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Today's Headlines Bambang Brodjonegoro

  • Who Will Become Bank Indonesia's Next Governor?

    Who Will Become Bank Indonesia's Next Governor?

    The five-year term of Bank Indonesia Governor Agus Martowardojo will end on 22 May 2018 and therefore it is time to take a look at his potential successors. However, it could very well be that Martowardojo is allowed to have a second five-year term as central bank chief.

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  • How Indonesian Elections Lead to Rising Consumption & GDP Growth

    How Indonesian Elections Lead to Rising Consumption & GDP Growth

    Bambang Brodjonegoro, Indonesia's Minister of National Development Planning, said there occurred a 20 percent increase in non-government consumption ahead of Indonesia's presidential election in 2014. Considering 2018 and 2019 are political years (with regional elections in 2018 and legislative and presidential elections in 2019), we can expect to see a new boost for consumption in Southeast Asia's largest economy.

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  • Indonesia's Investment Grade Rating to Unlock $200 Billion?

    Indonesia's Investment Grade Rating to Unlock $200 Billion?

    Bambang Brodjonegoro, Indonesian Minister of National Development Planning (Bappenas) and former Finance Minister, is confident that the recent sovereign credit ratings upgrade by Standard & Poor's (S&P) will unlock up to USD $200 billion in potential foreign capital inflows into portfolio investment, primarily into Indonesia's government and corporate bonds as well as stocks. Another advantage is that nations with investment grade ratings enjoy cheaper borrowing costs.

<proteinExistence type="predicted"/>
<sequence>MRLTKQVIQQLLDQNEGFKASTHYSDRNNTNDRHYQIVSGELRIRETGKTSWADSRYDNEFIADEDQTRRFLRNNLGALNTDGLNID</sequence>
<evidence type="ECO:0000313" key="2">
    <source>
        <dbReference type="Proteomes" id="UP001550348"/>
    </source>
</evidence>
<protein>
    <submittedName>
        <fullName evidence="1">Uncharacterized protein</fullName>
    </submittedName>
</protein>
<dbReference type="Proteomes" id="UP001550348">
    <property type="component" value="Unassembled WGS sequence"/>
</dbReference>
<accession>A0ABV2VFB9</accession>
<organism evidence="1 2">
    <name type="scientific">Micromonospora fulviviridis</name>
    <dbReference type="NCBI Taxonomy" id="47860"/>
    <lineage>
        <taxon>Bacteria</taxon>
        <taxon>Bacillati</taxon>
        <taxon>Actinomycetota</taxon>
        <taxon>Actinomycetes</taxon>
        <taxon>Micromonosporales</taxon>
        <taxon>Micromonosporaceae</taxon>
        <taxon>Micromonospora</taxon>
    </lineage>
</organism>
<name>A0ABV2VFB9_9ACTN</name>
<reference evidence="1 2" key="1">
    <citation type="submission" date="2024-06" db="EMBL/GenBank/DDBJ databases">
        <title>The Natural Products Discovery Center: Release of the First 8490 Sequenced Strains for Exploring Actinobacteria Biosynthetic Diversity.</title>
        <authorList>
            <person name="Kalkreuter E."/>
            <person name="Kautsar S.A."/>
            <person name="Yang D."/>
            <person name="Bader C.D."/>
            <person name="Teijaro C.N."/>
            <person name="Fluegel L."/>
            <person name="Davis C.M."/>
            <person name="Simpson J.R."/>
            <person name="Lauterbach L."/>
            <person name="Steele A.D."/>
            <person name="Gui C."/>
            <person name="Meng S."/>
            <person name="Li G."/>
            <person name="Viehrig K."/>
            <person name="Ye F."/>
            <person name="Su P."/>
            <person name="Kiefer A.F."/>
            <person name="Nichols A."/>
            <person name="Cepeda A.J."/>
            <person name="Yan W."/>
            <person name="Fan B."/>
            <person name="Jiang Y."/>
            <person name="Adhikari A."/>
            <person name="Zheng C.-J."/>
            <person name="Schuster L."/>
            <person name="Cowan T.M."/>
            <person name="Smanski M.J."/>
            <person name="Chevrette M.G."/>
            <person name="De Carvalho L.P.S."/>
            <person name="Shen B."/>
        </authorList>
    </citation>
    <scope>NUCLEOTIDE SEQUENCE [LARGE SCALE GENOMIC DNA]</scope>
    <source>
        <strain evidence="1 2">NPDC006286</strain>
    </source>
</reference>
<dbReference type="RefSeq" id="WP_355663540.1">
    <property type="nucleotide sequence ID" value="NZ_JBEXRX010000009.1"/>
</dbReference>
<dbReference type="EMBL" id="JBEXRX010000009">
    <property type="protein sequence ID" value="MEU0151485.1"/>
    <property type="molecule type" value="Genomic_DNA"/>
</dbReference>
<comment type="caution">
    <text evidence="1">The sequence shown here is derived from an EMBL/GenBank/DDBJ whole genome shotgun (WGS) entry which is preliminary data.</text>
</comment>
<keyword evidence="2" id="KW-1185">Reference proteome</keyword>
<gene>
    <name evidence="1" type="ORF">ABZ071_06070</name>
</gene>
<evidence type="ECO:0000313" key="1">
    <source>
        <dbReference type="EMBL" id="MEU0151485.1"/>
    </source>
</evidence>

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  • Indonesia Should Attract More Investment to Boost Economic Growth

    Indonesia Should Attract More Investment to Boost Economic Growth

    After Standard & Poor's (S&P) assigned investment grade status to Indonesia's sovereign rating, hence boosting positive perceptions about the Indonesian economy, the government should use this momentum to encourage public and private investment to push macroeconomic growth to the targeted range of 5.4 - 6.1 percent year-on-year (y/y) in 2018.